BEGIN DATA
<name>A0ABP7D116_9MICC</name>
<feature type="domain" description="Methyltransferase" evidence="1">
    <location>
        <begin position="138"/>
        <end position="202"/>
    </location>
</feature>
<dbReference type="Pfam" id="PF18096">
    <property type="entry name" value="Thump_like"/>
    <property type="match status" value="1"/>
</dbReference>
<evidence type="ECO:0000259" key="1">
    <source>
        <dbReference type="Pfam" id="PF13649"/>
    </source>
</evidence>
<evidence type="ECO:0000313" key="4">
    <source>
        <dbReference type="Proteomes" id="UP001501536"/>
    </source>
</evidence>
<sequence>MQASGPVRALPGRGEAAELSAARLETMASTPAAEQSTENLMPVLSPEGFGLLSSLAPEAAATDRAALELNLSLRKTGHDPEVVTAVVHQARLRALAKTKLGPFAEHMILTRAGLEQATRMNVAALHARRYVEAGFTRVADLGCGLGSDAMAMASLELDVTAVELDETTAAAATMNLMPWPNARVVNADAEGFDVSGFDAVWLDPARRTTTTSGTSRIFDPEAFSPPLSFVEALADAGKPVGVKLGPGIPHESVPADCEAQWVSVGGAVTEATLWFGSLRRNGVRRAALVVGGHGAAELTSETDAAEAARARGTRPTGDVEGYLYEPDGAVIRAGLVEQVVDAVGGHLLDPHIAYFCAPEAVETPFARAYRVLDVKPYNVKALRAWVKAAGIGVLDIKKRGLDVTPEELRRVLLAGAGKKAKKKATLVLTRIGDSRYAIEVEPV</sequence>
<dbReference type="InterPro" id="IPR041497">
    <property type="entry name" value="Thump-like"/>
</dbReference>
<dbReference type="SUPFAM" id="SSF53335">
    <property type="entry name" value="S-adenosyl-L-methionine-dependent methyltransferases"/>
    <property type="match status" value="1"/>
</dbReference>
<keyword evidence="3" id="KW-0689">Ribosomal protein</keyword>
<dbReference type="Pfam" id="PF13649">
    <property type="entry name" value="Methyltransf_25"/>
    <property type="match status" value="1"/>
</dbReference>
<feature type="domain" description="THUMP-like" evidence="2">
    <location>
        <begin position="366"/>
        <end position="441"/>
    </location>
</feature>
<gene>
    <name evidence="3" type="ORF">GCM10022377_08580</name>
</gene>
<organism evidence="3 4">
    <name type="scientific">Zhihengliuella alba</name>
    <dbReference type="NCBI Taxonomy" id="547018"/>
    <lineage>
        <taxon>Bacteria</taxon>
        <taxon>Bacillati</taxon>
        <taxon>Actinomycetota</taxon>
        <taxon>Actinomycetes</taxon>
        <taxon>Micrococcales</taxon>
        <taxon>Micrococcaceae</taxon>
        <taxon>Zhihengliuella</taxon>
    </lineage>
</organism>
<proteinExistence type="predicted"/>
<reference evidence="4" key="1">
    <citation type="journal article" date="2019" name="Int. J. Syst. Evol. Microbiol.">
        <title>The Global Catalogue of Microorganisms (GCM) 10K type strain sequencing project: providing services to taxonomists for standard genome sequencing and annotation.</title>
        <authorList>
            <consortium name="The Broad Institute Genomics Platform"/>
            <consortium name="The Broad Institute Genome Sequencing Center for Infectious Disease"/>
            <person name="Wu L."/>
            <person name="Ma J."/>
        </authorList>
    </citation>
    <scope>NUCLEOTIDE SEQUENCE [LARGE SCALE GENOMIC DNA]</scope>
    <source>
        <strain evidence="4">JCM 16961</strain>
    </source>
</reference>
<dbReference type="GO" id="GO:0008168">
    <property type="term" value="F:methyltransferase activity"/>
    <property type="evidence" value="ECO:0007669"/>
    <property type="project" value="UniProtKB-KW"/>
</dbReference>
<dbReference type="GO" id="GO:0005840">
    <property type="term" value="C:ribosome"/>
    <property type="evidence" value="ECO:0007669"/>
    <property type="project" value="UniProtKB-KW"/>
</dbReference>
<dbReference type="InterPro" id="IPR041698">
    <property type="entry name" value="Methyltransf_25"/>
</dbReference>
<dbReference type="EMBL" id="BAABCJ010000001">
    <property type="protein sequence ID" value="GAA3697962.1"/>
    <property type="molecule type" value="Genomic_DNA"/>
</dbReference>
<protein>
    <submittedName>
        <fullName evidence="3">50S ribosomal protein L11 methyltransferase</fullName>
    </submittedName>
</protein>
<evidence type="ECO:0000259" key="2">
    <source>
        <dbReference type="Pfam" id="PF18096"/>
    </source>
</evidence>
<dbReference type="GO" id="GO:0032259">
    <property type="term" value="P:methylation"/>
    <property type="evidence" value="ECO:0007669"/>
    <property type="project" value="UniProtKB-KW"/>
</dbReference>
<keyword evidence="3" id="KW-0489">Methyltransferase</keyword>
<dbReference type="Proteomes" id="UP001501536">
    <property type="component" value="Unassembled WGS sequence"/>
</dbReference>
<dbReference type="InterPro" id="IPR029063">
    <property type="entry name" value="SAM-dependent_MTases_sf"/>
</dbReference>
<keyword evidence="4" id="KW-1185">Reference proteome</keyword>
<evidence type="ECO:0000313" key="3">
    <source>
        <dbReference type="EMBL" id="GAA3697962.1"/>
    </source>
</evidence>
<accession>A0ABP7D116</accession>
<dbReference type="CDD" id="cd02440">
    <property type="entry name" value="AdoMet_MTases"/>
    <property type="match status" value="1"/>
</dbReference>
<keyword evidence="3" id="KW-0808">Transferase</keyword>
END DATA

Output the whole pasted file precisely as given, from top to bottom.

<name>A0ABP7D116_9MICC</name>
<feature type="domain" description="Methyltransferase" evidence="1">
    <location>
        <begin position="138"/>
        <end position="202"/>
    </location>
</feature>
<dbReference type="Pfam" id="PF18096">
    <property type="entry name" value="Thump_like"/>
    <property type="match status" value="1"/>
</dbReference>
<evidence type="ECO:0000259" key="1">
    <source>
        <dbReference type="Pfam" id="PF13649"/>
    </source>
</evidence>
<evidence type="ECO:0000313" key="4">
    <source>
        <dbReference type="Proteomes" id="UP001501536"/>
    </source>
</evidence>
<sequence>MQASGPVRALPGRGEAAELSAARLETMASTPAAEQSTENLMPVLSPEGFGLLSSLAPEAAATDRAALELNLSLRKTGHDPEVVTAVVHQARLRALAKTKLGPFAEHMILTRAGLEQATRMNVAALHARRYVEAGFTRVADLGCGLGSDAMAMASLELDVTAVELDETTAAAATMNLMPWPNARVVNADAEGFDVSGFDAVWLDPARRTTTTSGTSRIFDPEAFSPPLSFVEALADAGKPVGVKLGPGIPHESVPADCEAQWVSVGGAVTEATLWFGSLRRNGVRRAALVVGGHGAAELTSETDAAEAARARGTRPTGDVEGYLYEPDGAVIRAGLVEQVVDAVGGHLLDPHIAYFCAPEAVETPFARAYRVLDVKPYNVKALRAWVKAAGIGVLDIKKRGLDVTPEELRRVLLAGAGKKAKKKATLVLTRIGDSRYAIEVEPV</sequence>
<dbReference type="InterPro" id="IPR041497">
    <property type="entry name" value="Thump-like"/>
</dbReference>
<dbReference type="SUPFAM" id="SSF53335">
    <property type="entry name" value="S-adenosyl-L-methionine-dependent methyltransferases"/>
    <property type="match status" value="1"/>
</dbReference>
<keyword evidence="3" id="KW-0689">Ribosomal protein</keyword>
<dbReference type="Pfam" id="PF13649">
    <property type="entry name" value="Methyltransf_25"/>
    <property type="match status" value="1"/>
</dbReference>
<feature type="domain" description="THUMP-like" evidence="2">
    <location>
        <begin position="366"/>
        <end position="441"/>
    </location>
</feature>
<gene>
    <name evidence="3" type="ORF">GCM10022377_08580</name>
</gene>
<organism evidence="3 4">
    <name type="scientific">Zhihengliuella alba</name>
    <dbReference type="NCBI Taxonomy" id="547018"/>
    <lineage>
        <taxon>Bacteria</taxon>
        <taxon>Bacillati</taxon>
        <taxon>Actinomycetota</taxon>
        <taxon>Actinomycetes</taxon>
        <taxon>Micrococcales</taxon>
        <taxon>Micrococcaceae</taxon>
        <taxon>Zhihengliuella</taxon>
    </lineage>
</organism>
<proteinExistence type="predicted"/>
<reference evidence="4" key="1">
    <citation type="journal article" date="2019" name="Int. J. Syst. Evol. Microbiol.">
        <title>The Global Catalogue of Microorganisms (GCM) 10K type strain sequencing project: providing services to taxonomists for standard genome sequencing and annotation.</title>
        <authorList>
            <consortium name="The Broad Institute Genomics Platform"/>
            <consortium name="The Broad Institute Genome Sequencing Center for Infectious Disease"/>
            <person name="Wu L."/>
            <person name="Ma J."/>
        </authorList>
    </citation>
    <scope>NUCLEOTIDE SEQUENCE [LARGE SCALE GENOMIC DNA]</scope>
    <source>
        <strain evidence="4">JCM 16961</strain>
    </source>
</reference>
<dbReference type="GO" id="GO:0008168">
    <property type="term" value="F:methyltransferase activity"/>
    <property type="evidence" value="ECO:0007669"/>
    <property type="project" value="UniProtKB-KW"/>
</dbReference>
<dbReference type="GO" id="GO:0005840">
    <property type="term" value="C:ribosome"/>
    <property type="evidence" value="ECO:0007669"/>
    <property type="project" value="UniProtKB-KW"/>
</dbReference>
<dbReference type="InterPro" id="IPR041698">
    <property type="entry name" value="Methyltransf_25"/>
</dbReference>
<dbReference type="EMBL" id="BAABCJ010000001">
    <property type="protein sequence ID" value="GAA3697962.1"/>
    <property type="molecule type" value="Genomic_DNA"/>
</dbReference>
<protein>
    <submittedName>
        <fullName evidence="3">50S ribosomal protein L11 methyltransferase</fullName>
    </submittedName>
</protein>
<evidence type="ECO:0000259" key="2">
    <source>
        <dbReference type="Pfam" id="PF18096"/>
    </source>
</evidence>
<dbReference type="GO" id="GO:0032259">
    <property type="term" value="P:methylation"/>
    <property type="evidence" value="ECO:0007669"/>
    <property type="project" value="UniProtKB-KW"/>
</dbReference>
<keyword evidence="3" id="KW-0489">Methyltransferase</keyword>
<dbReference type="Proteomes" id="UP001501536">
    <property type="component" value="Unassembled WGS sequence"/>
</dbReference>
<dbReference type="InterPro" id="IPR029063">
    <property type="entry name" value="SAM-dependent_MTases_sf"/>
</dbReference>
<keyword evidence="4" id="KW-1185">Reference proteome</keyword>
<evidence type="ECO:0000313" key="3">
    <source>
        <dbReference type="EMBL" id="GAA3697962.1"/>
    </source>
</evidence>
<accession>A0ABP7D116</accession>
<dbReference type="CDD" id="cd02440">
    <property type="entry name" value="AdoMet_MTases"/>
    <property type="match status" value="1"/>
</dbReference>
<keyword evidence="3" id="KW-0808">Transferase</keyword>